On 29 August 2002, Ekushey Television was forced to cease all broadcasts at 17:00 (BST), with a formal announcement broadcast shortly before its closure, following a verdict from the Supreme Court that the license issued to the network was "illegal", after upholding the High Court's exact declaration and rejecting its appeal. The move to shut Ekushey Television down was protested by the RSF, and many people in Bangladesh gathered outside the court in solidarity with the network.[24]

After Ekushey's closure, the founder of the channel, A.S. Mahmud, left Bangladesh for England with his family and later died there on 22 January 2004.[6] Thus, Bangladesh Television once again remained the only Bangladeshi television network to broadcast on terrestrial television as of today. In October 2002, the work permits of Ekushey Television's Britain-based managing director Simon Dring and three other executives were cancelled by the government, and Dring was ordered to leave Bangladesh.[15][25]

2007: Ekushey's return to the air

On 14 April 2005, Ekushey Television, at the time under Abdus Salam's ownership, was granted a license to resume broadcasting using its previous facilities, after applying for it three months before,[26] but were only allowed to do so via satellite television.[27] They were also obliged to relay the nightly news bulletin of Bangladesh Television if they were to broadcast news programming.[28] Ekushey commenced its satellite test transmissions on 1 December the following year. It officially resumed broadcasting on 29 March 2007 and started full-day transmissions on 1 June.[29] In August 2007, Ekushey Television and CSB News, of which the latter ceasing operations in that time, were warned by the military-backed government of Bangladesh to avoid airing any news or documentaries against them.[30]

On 24 January 2008, Ekushey Television received a fax message, telling them to cancel the telecast of the channel's two popular live talk shows. This was part of the avoidance of talk shows aired on privately owned television channels ordered by the government at the time.[31] On 6 January 2009, as Ekushey Television was caught allegedly broadcasting on terrestrial television in Chittagong illegally using a tower of BTCL, even after the government of Bangladesh ruled that no television channel would have authority to broadcast on terrestrial television other than BTV, local police shut the terrestrial transmission after the Chittagong station of Bangladesh Television filed a general diary against the network. The authorities of Ekushey, however, denied that they were broadcasting illegally on terrestrial, stating that they were testing terrestrial broadcasts.[32]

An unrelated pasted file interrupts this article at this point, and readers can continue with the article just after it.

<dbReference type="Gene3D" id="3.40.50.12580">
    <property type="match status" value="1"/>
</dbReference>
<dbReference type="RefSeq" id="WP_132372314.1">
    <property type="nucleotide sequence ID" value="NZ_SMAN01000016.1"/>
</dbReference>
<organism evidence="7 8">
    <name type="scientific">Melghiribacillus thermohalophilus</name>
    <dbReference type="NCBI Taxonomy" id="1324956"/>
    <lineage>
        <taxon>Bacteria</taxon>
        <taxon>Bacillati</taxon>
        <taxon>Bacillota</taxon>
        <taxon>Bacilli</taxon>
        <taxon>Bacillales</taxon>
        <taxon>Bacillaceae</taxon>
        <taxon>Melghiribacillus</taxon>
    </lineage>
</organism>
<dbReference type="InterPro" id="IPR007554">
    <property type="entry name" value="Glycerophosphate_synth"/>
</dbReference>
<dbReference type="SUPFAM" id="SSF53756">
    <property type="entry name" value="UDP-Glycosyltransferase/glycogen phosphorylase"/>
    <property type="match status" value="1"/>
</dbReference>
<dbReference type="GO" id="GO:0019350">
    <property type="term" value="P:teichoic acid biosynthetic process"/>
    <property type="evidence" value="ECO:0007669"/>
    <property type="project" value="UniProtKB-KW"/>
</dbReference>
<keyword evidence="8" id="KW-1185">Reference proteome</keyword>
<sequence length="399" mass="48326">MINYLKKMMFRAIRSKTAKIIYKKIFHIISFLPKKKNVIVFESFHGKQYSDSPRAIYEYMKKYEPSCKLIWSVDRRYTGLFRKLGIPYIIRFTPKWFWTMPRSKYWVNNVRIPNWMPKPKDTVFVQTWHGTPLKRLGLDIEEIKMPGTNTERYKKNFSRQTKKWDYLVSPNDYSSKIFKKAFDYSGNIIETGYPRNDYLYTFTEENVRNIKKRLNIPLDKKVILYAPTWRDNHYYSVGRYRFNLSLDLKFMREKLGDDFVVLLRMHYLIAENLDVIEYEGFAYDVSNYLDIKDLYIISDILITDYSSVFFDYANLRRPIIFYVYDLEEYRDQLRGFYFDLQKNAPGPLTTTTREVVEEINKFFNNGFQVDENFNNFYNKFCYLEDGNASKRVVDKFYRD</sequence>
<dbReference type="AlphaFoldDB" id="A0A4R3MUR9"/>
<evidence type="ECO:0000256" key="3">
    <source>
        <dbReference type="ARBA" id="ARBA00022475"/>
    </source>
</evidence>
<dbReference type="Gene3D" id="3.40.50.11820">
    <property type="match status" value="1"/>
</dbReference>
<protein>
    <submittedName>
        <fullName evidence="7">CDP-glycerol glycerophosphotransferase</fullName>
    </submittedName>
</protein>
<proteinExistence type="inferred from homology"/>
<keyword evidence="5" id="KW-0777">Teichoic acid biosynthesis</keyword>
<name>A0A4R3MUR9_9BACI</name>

In 2011, Ekushey Television became the first Bangladeshi television channel to live stream its content worldwide via its official website. The channel was considered to be the most popular television channel in Bangladesh due to its news and other innovative programming.[33][34] On 12 March 2012, cable operators in many areas around Bangladesh have imposed a temporary blackout on Ekushey Television, along with the unrelated Banglavision, after both channels have reported on a BNP rally in detail.[35] On 13 April 2013, Deutsche Welle's Bengali language science and technology television series, Onneshon, premiered on Ekushey Television.[36]

On 5 January 2015, Ekushey Television abruptly halted transmissions without any notice in most areas around Bangladesh after airing a speech by the senior vice chairman of the Bangladesh Nationalist Party, Tarique Rahman. A sedition case was also filed as Rahman's speech was said to be "false, fabricated and instigating".[37] It was also reported that Ekushey moved away from being progressive and has been airing controversial news reports since 2010.[38] However, Ekushey's broadcasts overseas remained intact.[39] The chairman of Ekushey, Abdus Salam, was subsequently arrested in a case filed under the Pornography Act of 2012, as the network allegedly aired a false report on a girl in one of their programs, Ekusher Chokh.[40] Later, the channel resumed broadcasting in some areas, and resumed nationwide broadcasts over time.[41]

2015–present: S. Alam era

On 25 November 2015, a media release issued by the network that day stated that S. Alam Group of Industries had acquired Ekushey, in an auction on 8 October.[42][43] In observance of Eid al-Fitr in 2016, Ekushey aired ThunderCats for seven days, starting from the day of Eid.[44] In December 2016, Bangladeshi television professionals demanded Ekushey Television and three other local television channels to take dubbed foreign television series, which have gained popularity in the country, off their schedules.[45] In July 2017, Ekushey Television, along with four other television channels in Bangladesh, signed an agreement with UNICEF to air children's programming for one minute.[46]

On the morning of 26 November 2018, a fire broke out on the first few floors at the headquarters of Ekushey Television, with the estimated cost of damage being ৳260,000.[47] On 15 February 2020, Chinese drama Turbulence of the Mu Clan premiered on Ekushey Television.[48] One of the founders of the channel, Simon Dring, had died on 16 July 2021.[49] On 17 January 2022, Iranian drama series Blue Whale debuted on Ekushey Television.[50] A Bangabandhu Corner dedicated to Bangladesh's founding father, Sheikh Mujibur Rahman, was inaugurated at the headquarters of Ekushey on 20 June 2022.[2]